First Circuit Notes Split Re Procedure for Government Enforcement of Money Judgment as Part of a Forfeiture Order

Per U.S. v. Edison Misla-Aldarondo, --- F.3d ----, 2007 WL 625124 (Mar. 02, 2007):

If the government seeks, and the court grants, a money judgment as part of the forfeiture order, then “the government need not prove that the defendant actually has the forfeited proceeds in his possession at the time of conviction.” Hall, 434 F.3d at 59. If the government has proven that there was at one point an amount of cash that was directly traceable to the offense, and that thus would be forfeitable under 18 U.S.C. § 982(a), that is sufficient for a court to issue a money judgment, for which the defendant will be fully liable whether or not he still has the original corpus of tainted funds-indeed, whether or not he has any funds at all.

The question of how the government can enforce that judgment is a somewhat different question, however. There is a split of authority as to whether the government can seize assets with a money judgment just as any judgment creditor could, or whether the government must follow the substitute assets provisions of 21 U.S.C. § 853(p) . . . .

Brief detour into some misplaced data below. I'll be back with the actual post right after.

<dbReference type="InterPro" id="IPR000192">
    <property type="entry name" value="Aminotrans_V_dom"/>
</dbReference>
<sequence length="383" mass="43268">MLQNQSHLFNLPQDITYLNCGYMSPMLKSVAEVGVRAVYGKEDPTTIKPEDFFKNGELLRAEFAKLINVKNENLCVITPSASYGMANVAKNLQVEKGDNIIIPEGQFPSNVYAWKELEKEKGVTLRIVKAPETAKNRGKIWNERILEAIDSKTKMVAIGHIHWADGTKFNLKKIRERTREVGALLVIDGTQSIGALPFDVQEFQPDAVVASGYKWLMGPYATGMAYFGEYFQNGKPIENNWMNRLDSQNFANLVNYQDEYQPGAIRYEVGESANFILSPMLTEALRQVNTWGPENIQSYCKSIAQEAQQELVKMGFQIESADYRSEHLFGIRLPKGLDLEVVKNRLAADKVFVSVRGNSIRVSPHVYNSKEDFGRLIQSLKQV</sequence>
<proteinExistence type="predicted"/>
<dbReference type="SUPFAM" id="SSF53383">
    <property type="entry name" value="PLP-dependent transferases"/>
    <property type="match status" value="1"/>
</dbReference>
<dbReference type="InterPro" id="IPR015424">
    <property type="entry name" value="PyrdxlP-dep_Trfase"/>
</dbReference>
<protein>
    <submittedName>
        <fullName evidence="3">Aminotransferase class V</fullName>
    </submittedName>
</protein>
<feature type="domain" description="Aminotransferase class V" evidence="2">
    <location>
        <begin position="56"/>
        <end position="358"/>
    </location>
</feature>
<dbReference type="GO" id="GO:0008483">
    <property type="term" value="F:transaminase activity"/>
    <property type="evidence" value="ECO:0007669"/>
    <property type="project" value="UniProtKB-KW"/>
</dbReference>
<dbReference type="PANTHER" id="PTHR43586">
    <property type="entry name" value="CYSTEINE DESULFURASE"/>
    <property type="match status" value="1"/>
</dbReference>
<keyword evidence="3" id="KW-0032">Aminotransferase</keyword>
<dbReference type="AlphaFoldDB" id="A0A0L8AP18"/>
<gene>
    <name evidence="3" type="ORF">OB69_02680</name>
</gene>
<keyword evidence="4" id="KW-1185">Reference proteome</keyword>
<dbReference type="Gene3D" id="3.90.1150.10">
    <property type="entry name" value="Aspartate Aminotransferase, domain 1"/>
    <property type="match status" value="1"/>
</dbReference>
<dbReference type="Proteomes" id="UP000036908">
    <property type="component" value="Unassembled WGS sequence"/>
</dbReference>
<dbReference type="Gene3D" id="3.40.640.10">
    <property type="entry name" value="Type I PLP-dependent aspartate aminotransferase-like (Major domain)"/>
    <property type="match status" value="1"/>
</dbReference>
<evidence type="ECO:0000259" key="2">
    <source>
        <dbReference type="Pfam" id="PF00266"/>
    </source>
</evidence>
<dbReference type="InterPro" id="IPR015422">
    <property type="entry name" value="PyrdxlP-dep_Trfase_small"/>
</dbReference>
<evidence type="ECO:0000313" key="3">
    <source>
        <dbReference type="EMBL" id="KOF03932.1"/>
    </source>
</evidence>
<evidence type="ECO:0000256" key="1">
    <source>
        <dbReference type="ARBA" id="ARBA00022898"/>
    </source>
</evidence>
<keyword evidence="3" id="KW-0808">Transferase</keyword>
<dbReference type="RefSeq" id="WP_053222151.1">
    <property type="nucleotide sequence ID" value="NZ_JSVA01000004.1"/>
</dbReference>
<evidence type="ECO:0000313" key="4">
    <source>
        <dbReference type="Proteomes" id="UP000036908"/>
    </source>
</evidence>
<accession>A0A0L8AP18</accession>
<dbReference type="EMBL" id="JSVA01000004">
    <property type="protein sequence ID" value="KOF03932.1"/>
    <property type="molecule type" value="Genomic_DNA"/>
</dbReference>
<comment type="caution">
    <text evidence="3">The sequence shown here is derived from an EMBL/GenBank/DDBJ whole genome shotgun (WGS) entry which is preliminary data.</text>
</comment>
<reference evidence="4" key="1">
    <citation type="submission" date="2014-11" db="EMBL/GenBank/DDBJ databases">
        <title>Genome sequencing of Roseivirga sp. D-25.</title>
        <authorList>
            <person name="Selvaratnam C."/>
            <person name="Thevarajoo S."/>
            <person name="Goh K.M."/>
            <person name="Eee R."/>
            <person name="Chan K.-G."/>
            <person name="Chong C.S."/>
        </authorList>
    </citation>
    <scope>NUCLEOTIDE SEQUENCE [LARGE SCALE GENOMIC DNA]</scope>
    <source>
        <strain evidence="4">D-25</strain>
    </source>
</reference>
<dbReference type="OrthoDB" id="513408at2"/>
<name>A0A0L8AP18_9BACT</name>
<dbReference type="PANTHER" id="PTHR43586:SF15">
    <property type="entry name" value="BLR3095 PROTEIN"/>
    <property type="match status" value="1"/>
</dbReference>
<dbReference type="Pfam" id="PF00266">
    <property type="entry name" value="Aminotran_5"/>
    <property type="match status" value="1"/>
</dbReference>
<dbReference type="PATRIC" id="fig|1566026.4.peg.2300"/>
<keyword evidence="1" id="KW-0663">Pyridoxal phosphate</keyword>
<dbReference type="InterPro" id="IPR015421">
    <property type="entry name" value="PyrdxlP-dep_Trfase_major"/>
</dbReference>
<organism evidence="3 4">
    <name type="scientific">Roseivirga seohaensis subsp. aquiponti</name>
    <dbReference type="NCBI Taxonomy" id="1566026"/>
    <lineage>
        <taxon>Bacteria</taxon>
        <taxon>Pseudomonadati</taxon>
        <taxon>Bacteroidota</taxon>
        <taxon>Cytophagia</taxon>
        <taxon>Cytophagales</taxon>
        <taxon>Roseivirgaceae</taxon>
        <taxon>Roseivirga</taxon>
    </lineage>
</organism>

. . .

If the government [] acts to enforce the money judgment without using the substitute assets provisions of § 853(p), it raises the question of whether that is permitted, which is a question we need not reach here. The question is important, since § 853(p) places a greater burden on the government before assets can be seized. There is some split of authority among the circuits on whether the government must follow the procedures of § 853(p) or not. See, e.g., United States v. Vampire Nation, 451 F.3d 189, 202 (3d Cir.2006) (“[T]he in personam forfeiture judgment may also be distinguished from a general judgment in personam. The judgment in personam here is one in forfeiture and is limited by the provisions of [§ 853].”); Hall, 434 F.3d at 59 (noting that a forfeiture money judgment is equivalent to a civil judgment, though that issue was not directly before the court).


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